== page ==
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Valvetrain Geometry

Two things to watch out for on valve train geometry:

1) Any lift over .520" will cause interference between the spring retainer and the top of the valve guide. You can machine the valve guide down to eliminate this interference. Up to .540" is ok as long as you check the valve to piston interference with clay. This is with the stock 10.5:1 pistons. With the 8.5:1 pistons it's more, but that kind of cam won't work with a 8.5:1 compression.

2) You basically want the tip of the valve and the tip of the pushrod to be as close to the factory position as possible, to maintain proper valvetrain geometry; if one is raised and the other is lowered, you may have the proper preload at the lifter, but the rocker arm will be further along in its travel (or further behind) from where it is designed to be, and at the extreme it can cause extreme wear on the rocker tips, or bind on the rocker bridge.

Things that can throw this geometry off are valve jobs (usually raises the tip of the valve), different-length valves (raises or lowers valve tip height), reduced base-circle camshaft (lowers pushrod height), milling the block or the heads (raises pushrod height), different-length pushrods (raises or lowers pushrod height).

Many performance cams use a reduced base circle, and thus will need pushrods that are longer by the same amount (well, actually half that amount, unless you machine the heads, and then it depends what you machine... it can get messy; that's why they have adjustable-length checking pushrods, and shims to make all the valves happy.).

This is an item that Mondello will gladly sell to you. It looks like a U-shaped piece of square steel, and from the middle another short piece of steel descends. With an untouched assembled head, or the correct measurements, you can make your own.

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This is used to check the valvestem height after a valvejob is done. The outer arms of the tool rest on the valve-cover surfaces, and the middle finger of the tool is supposed to just contact the top of the valvestem. If the valvestem is too long, you cut it down to fit; the valvestem would be too long because a valvejob cuts down the valve seat, which puts the valve higher in the head. This is to account for the non-adjustable rocker arms on the Olds; if the valvestem is too high, then the pushrod will be placing too much preload on the lifter.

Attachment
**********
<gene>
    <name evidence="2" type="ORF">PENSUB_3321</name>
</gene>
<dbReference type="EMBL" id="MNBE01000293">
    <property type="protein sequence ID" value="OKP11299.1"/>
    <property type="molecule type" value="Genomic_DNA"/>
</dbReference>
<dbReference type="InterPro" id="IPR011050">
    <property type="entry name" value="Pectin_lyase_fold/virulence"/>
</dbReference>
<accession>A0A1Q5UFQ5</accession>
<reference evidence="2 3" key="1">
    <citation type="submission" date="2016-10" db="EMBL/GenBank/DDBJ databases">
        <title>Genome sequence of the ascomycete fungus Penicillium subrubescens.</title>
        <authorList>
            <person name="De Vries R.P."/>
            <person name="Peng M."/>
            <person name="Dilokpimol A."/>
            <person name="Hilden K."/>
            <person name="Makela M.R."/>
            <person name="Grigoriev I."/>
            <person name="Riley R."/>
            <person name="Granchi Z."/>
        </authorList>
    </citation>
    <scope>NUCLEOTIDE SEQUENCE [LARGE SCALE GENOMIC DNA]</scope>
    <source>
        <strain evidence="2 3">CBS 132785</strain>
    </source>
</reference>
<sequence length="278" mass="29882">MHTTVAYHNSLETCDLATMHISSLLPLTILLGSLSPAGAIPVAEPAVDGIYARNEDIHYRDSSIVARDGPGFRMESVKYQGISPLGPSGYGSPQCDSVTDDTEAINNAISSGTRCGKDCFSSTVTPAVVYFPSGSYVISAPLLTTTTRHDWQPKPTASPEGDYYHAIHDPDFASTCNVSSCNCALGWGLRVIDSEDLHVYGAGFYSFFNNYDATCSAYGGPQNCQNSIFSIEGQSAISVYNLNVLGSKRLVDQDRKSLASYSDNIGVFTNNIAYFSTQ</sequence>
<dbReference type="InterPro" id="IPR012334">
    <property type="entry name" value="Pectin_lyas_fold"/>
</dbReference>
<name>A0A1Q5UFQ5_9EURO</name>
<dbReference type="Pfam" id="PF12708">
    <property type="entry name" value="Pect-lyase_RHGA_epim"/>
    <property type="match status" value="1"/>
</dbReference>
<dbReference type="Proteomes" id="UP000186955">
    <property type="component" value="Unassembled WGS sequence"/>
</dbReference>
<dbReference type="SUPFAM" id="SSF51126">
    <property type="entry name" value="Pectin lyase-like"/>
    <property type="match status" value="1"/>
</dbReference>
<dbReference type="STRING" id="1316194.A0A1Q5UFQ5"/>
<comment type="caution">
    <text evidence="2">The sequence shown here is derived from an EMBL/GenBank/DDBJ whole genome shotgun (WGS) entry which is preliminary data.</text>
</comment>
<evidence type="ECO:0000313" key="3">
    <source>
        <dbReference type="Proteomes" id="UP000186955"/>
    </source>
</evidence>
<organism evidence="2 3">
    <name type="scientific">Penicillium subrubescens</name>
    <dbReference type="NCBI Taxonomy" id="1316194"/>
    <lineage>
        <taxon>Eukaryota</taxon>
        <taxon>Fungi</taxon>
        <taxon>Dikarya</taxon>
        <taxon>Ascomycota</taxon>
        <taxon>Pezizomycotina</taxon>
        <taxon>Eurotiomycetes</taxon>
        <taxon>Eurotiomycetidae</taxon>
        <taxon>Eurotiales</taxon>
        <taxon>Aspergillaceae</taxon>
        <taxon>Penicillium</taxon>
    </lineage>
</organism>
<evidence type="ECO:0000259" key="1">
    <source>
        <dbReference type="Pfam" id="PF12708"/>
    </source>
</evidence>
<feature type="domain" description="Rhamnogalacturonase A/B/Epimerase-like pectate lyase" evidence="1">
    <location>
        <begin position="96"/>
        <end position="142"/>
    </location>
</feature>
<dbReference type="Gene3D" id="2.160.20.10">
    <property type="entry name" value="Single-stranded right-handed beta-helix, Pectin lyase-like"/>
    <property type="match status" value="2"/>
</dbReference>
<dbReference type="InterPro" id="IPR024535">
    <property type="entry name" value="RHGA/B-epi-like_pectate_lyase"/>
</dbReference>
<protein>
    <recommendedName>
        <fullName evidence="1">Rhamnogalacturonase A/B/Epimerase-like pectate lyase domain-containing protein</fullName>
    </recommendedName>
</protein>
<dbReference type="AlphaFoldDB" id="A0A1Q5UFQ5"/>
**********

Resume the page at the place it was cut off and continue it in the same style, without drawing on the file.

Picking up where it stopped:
On second thought, the arms of the tool might rest on the workbench that the head would be resting on. That is where it should rest, anyway, because you want to measure the position of the valvestem in relation to the cam, not the rocker-cover rails. Doing a valvejob raises the valvestem in relation to the entire head, but surfacing the heads will lower the entire head in relation to the camshaft, so these two often even each other out.

You can also use a $10 pack of shims (placed under springs) to get the proper preload for each lifter. Crane makes these shims (along with others), and it won't take more than an hour to set up. They're only $10 a pack. I bought two just in case, and ended up using two from the second pack.

If you use +.050" pushrods with a -.100" base-circle (-.050" radius) cam, the tip of the pushrod is exactly where a stock-length pushrod on a stock cam would be, so valvetrain geometry wouldn't be a problem. You can only go to about .060" with the shims anyway (there are two thicknesses, .020" and .030", if I recall correctly; maybe it was .015" and .020"). The job is a little tedious, but once you know the clearance figure you want for optimal preload, it goes pretty quickly (maybe two hours tops, if you're taking your time).

And no, it doesn't improve hp, but the lifter preload may keep you out of valve float at higher rpms where you otherwise couldn't go, and most of all, it will stop the valves from clattering!

The one who says you don't need it either doesn't know what you're talking about, knows what you're talking about but has some alternative method for establishing proper valvetrain geometry (i.e. shimming the rockers), or knows what you're talking about but doesn't care enough to actually check these measurements. You can always ask him how he establishes the proper valvetrain geometry on an Olds engine; if he says Huh? or Aw, ya don't need to do that, then run, don't walk, from that man. If he has another answer, listen carefully.

[ Thanks to Bob Barry, Jim Chermack for this information ]
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